As it turns out, for years the people manning the radar in the “mobile enforcement” trucks did not have the authority to enforce the laws they were enforcing. This wasn’t discovered until a wily lawyer challenged his photo-radar ticket. He pointed out that the people handing out the tickets weren’t really “authorities” in the law – they weren’t sworn officers. The enabling legislation had to be quickly amended to empower the people in the “mobile enforcement units.” This, after several years of handing out millions of dollars in fines without the legal authority.

These horror stories would only be revealed after someone had fought the issue in court and went to the media in outrage. Once the story was published, the thousands of people who subsequently received a ticket in the mail would fight their fine in court and they would win, not because a decision from the bench went in their favour – thus forever altering the crappy laws – but because counsel for the Crown would concede each successive case at court. Hundreds of thousands in assessed fines would have been collected before that point.

After about fifteen years of this bullshit, everybody in my city hates photo radar. The media hates photo radar. Many politicians hate photo radar. Since this is a small town, I am guessing no lawyer worth their salt wants to be the jerk who brought the legal action to bury photo-radar. It might seem like he was fighting anti-speeding laws that save children, which would be a PR blunder. This, in spite of the fact independent studies have proven there has been zero decrease in overall, speed-related traffic fatalities since the program’s introduction. In fact, there have been increased incidents at some intersections where they are installed.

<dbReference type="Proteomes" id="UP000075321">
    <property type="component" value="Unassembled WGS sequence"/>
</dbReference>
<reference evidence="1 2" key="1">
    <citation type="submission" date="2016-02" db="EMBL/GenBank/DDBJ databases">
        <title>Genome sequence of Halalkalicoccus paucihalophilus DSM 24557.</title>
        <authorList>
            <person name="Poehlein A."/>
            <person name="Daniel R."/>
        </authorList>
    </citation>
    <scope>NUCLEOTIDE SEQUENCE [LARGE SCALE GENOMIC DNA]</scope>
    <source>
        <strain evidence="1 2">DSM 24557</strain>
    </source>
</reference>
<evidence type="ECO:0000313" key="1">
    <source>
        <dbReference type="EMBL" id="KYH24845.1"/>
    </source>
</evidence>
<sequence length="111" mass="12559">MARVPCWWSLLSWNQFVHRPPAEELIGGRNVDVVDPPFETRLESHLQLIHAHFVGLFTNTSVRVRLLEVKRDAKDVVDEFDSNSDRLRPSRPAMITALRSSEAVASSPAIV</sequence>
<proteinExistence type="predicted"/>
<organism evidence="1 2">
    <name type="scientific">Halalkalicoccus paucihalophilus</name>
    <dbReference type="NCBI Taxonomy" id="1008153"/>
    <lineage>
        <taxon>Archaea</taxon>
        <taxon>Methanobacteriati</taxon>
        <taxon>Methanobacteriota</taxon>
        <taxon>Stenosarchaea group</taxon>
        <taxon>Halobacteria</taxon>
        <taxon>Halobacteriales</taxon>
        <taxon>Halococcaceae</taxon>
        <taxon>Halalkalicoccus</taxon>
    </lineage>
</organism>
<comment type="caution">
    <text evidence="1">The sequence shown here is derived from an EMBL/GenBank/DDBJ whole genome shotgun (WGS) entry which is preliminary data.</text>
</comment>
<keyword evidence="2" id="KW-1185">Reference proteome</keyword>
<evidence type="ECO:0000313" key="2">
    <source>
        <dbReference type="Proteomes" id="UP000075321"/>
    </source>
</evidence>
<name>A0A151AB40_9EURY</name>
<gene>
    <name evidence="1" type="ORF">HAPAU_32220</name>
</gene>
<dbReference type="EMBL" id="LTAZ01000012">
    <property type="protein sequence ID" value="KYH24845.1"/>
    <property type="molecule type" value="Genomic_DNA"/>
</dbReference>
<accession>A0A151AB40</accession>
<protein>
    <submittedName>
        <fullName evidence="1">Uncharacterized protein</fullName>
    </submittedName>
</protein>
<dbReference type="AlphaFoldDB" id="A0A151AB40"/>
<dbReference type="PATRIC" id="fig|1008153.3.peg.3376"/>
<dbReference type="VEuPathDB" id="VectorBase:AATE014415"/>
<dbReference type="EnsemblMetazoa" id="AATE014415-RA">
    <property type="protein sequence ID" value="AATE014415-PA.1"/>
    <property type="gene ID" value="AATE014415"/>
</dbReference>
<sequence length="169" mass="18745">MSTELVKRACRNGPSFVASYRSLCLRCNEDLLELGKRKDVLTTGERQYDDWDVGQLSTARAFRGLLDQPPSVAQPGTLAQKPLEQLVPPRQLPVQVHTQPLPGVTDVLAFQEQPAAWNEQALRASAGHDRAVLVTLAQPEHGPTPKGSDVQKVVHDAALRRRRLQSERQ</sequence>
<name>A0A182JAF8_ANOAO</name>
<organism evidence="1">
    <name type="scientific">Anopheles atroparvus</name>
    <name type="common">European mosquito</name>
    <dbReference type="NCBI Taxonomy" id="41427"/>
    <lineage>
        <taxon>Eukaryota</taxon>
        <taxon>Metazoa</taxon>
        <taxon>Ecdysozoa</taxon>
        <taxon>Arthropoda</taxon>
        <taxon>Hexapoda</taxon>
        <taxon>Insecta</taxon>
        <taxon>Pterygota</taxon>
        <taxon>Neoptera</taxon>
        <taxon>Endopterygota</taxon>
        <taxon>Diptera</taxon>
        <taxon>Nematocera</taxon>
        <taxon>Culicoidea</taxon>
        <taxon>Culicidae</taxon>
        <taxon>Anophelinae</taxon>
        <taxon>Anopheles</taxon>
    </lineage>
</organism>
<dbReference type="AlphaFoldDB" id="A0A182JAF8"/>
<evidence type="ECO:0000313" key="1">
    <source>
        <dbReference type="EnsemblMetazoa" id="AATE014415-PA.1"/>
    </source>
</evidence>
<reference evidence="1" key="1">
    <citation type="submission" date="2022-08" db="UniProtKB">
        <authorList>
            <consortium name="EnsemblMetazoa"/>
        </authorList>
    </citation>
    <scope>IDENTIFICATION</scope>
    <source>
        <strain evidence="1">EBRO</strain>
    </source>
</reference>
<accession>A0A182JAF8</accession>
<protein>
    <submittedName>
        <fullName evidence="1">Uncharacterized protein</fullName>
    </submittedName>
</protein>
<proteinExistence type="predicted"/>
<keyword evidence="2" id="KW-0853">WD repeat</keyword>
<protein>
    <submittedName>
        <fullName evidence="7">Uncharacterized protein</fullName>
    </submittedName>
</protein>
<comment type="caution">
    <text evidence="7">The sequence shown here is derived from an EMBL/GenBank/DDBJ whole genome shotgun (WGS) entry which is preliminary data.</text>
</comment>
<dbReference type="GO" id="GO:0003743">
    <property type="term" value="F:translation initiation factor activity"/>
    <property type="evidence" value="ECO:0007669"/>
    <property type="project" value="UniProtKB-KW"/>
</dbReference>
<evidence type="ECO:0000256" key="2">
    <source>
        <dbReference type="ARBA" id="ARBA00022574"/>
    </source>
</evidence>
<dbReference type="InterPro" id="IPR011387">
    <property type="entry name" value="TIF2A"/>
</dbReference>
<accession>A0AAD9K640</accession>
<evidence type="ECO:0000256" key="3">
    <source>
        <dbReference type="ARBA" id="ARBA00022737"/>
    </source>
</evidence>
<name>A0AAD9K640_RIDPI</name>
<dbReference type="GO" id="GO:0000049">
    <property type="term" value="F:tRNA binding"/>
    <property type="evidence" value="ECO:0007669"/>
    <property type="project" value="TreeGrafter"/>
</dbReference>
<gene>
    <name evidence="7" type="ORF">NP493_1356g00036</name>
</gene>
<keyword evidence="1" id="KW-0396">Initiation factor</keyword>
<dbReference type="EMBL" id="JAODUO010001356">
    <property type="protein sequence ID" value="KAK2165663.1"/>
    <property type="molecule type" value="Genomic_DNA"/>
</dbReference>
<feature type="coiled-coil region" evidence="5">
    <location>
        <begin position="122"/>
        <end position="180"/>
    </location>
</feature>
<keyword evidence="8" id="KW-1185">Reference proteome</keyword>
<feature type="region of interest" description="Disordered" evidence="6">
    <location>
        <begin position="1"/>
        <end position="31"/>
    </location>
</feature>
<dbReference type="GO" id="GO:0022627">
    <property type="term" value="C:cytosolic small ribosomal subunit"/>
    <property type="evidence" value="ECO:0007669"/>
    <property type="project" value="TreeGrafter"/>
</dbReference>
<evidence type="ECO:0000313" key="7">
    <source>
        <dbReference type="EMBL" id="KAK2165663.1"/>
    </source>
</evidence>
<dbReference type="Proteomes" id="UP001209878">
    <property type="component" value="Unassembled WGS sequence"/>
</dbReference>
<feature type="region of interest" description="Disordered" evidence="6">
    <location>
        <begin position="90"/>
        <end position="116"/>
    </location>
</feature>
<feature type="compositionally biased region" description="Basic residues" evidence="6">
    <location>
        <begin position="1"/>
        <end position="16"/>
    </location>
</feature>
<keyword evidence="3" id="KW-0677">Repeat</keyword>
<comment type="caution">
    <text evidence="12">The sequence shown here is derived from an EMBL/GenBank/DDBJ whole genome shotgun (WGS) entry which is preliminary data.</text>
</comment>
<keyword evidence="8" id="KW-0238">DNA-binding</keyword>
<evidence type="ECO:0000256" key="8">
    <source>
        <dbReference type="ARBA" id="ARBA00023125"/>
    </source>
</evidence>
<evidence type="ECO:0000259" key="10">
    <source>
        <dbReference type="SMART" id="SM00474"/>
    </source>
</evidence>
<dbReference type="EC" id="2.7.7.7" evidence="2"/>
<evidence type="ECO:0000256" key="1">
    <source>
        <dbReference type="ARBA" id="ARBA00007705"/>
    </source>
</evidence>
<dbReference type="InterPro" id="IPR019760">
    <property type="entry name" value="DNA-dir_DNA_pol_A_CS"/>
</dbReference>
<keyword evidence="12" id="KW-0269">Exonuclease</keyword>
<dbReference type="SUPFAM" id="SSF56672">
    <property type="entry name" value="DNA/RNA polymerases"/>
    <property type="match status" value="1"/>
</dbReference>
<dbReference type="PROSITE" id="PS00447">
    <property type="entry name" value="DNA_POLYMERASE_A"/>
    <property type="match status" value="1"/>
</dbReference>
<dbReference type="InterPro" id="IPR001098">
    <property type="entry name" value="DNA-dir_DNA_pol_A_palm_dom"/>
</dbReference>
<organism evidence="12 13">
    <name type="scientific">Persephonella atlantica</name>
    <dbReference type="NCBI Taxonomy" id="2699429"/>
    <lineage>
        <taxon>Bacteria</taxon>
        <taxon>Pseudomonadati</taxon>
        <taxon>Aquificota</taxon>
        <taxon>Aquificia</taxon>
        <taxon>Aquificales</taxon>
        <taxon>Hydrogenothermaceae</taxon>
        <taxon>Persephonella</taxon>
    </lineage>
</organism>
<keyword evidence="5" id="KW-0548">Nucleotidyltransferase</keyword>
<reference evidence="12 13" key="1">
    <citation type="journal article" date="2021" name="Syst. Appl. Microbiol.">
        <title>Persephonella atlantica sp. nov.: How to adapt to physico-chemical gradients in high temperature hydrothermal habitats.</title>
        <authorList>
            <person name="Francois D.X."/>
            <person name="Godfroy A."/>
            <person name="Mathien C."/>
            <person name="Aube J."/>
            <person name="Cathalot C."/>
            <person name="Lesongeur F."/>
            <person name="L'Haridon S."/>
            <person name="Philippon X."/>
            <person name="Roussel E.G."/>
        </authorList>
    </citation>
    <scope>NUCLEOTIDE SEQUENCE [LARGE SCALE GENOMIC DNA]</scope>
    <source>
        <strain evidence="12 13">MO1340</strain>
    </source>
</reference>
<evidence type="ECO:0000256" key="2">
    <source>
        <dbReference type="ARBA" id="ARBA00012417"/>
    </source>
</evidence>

So, serious legal challenges don’t seem forthcoming. In spite of the confederacy of legal travesties that keep it alive, it is quietly accepted as something we have to live with – out of sheer financial desperation. Faced with that reality, the citizens of my city, denizens of justice and democracy as they are, have engaged in a sustained campaign of sabotage to fight the system.